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AMA: 6 Steps to Help Ensure Patients Get Preventive Care

WEDNESDAY, Nov. 4, 2015 (HealthDay News) -- Panel management, or population health management, can help physicians provide necessary preventive and chronic care to all patients regardless of their visit frequency, according to a report published by the American Medical Association (AMA).

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CDC: Gonorrhea Showing More Resistance to Cefixime

WEDNESDAY, Nov. 4, 2015 (HealthDay News) -- The U.S. Centers for Disease Control and Prevention's latest tracking suggests that although gonorrhea resistance to the antibiotic treatment cefixime declined between 2011 and 2013, it started to rise again in 2014. The study findings are published as a research letter in the Nov. 3 issue of the Journal of the American Medical Association.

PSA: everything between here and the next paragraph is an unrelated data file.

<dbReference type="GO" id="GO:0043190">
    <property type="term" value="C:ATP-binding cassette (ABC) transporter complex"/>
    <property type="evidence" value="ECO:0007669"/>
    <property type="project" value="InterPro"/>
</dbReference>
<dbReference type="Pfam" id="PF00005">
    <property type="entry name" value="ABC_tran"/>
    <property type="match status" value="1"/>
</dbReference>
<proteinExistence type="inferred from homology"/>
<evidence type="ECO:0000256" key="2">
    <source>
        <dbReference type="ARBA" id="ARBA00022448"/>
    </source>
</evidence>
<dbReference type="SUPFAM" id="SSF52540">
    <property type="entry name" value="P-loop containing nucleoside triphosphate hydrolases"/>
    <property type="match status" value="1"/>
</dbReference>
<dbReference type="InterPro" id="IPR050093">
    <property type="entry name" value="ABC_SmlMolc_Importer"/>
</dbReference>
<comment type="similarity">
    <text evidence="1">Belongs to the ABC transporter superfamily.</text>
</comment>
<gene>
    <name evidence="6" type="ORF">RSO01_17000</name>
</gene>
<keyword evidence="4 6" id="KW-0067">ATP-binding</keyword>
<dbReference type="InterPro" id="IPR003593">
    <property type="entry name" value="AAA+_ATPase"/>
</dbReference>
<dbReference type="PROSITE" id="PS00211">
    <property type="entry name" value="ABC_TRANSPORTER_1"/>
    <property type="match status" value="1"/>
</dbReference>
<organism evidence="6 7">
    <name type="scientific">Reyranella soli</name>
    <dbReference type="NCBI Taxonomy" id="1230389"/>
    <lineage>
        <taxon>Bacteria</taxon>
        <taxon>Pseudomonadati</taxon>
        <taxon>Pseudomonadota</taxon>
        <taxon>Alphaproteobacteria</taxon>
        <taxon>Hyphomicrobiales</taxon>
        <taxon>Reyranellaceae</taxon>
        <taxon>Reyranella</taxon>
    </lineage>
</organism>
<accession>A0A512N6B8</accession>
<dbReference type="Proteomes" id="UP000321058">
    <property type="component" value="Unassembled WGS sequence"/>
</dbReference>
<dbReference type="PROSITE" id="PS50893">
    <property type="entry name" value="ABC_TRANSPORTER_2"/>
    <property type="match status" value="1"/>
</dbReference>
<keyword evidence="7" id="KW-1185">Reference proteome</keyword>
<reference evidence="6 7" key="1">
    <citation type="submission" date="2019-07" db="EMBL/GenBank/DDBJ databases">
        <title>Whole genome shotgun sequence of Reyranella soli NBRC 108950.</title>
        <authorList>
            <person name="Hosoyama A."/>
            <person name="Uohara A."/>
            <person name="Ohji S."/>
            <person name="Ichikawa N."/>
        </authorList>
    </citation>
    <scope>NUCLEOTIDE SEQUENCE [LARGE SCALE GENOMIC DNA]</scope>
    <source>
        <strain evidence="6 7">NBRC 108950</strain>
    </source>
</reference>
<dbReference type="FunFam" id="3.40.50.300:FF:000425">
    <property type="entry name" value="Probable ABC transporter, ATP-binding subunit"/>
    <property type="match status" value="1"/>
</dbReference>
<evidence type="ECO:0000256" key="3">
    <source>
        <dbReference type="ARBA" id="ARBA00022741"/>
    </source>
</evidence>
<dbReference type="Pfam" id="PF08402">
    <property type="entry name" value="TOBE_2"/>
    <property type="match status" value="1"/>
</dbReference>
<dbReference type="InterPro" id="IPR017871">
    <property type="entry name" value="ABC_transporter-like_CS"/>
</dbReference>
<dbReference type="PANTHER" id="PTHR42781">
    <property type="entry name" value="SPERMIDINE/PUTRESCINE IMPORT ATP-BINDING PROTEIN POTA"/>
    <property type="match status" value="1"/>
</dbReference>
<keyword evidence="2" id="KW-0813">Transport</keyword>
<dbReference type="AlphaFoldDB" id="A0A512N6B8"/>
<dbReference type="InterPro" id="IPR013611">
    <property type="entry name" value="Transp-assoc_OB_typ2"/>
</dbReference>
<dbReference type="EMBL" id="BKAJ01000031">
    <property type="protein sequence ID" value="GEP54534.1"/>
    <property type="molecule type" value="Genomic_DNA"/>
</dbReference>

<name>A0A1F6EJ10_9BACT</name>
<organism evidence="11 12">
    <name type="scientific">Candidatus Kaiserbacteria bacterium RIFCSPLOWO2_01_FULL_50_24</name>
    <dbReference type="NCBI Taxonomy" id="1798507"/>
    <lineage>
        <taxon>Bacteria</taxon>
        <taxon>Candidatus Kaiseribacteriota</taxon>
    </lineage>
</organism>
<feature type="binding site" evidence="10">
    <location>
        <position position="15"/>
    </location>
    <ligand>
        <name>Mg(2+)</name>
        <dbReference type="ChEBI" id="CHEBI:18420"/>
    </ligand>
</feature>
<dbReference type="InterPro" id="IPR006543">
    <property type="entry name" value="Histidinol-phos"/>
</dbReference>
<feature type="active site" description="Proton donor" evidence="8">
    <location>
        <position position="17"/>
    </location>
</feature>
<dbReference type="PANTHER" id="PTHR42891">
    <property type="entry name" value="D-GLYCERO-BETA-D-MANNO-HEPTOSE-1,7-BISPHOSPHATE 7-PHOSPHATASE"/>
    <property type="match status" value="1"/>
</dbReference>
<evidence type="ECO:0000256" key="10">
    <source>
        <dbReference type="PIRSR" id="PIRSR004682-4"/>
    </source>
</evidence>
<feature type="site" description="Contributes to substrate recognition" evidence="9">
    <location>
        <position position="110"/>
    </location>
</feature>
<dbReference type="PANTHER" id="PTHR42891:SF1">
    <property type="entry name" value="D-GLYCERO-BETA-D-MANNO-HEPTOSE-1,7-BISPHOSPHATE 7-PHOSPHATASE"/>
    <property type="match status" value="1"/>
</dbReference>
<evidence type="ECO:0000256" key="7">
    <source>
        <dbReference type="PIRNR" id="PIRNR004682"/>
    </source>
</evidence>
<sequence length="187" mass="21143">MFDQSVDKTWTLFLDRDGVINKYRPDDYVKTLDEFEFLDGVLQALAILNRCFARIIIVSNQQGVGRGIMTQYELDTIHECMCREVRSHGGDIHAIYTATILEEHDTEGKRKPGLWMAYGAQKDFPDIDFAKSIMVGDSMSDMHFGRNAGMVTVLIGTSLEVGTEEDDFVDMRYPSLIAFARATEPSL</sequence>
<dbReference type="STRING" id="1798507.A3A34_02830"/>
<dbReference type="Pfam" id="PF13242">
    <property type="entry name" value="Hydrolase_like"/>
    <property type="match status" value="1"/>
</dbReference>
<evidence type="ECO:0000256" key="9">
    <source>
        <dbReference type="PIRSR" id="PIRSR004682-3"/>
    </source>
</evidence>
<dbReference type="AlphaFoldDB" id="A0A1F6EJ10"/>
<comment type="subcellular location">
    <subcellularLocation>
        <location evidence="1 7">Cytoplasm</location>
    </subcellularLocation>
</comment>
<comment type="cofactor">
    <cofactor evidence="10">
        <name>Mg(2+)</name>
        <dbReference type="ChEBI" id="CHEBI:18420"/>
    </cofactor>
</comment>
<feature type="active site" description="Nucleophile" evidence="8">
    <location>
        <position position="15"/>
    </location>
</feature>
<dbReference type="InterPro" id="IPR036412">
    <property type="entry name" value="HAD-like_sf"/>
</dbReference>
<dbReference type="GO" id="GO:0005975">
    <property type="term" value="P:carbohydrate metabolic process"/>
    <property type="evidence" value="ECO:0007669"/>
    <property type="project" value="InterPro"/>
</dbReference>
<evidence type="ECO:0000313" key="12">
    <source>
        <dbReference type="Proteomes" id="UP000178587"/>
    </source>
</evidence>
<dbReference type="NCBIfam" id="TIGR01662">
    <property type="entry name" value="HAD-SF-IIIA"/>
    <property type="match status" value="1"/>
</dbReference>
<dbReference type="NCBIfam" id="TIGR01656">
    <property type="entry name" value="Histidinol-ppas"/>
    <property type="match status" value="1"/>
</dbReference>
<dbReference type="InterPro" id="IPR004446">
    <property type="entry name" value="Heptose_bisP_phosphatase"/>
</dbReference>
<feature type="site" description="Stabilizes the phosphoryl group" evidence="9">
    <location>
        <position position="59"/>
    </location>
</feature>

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Pertussis in Childhood Tied to Small Increase in Epilepsy Risk

WEDNESDAY, Nov. 4, 2015 (HealthDay News) -- Pertussis may be tied to a slightly increased risk of development of epilepsy in children, according to a study published in the Nov. 3 issue of the Journal of the American Medical Association.

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HIV Does Not Worsen Outcomes of Liver Transplant in HCC

WEDNESDAY, Nov. 4, 2015 (HealthDay News) -- HIV infection has no impact on prognosis of liver transplantation (LT) for hepatocellular carcinoma (HCC), according to a study published online Oct. 30 in Hepatology.

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Prescription Medication Use on the Rise in the United States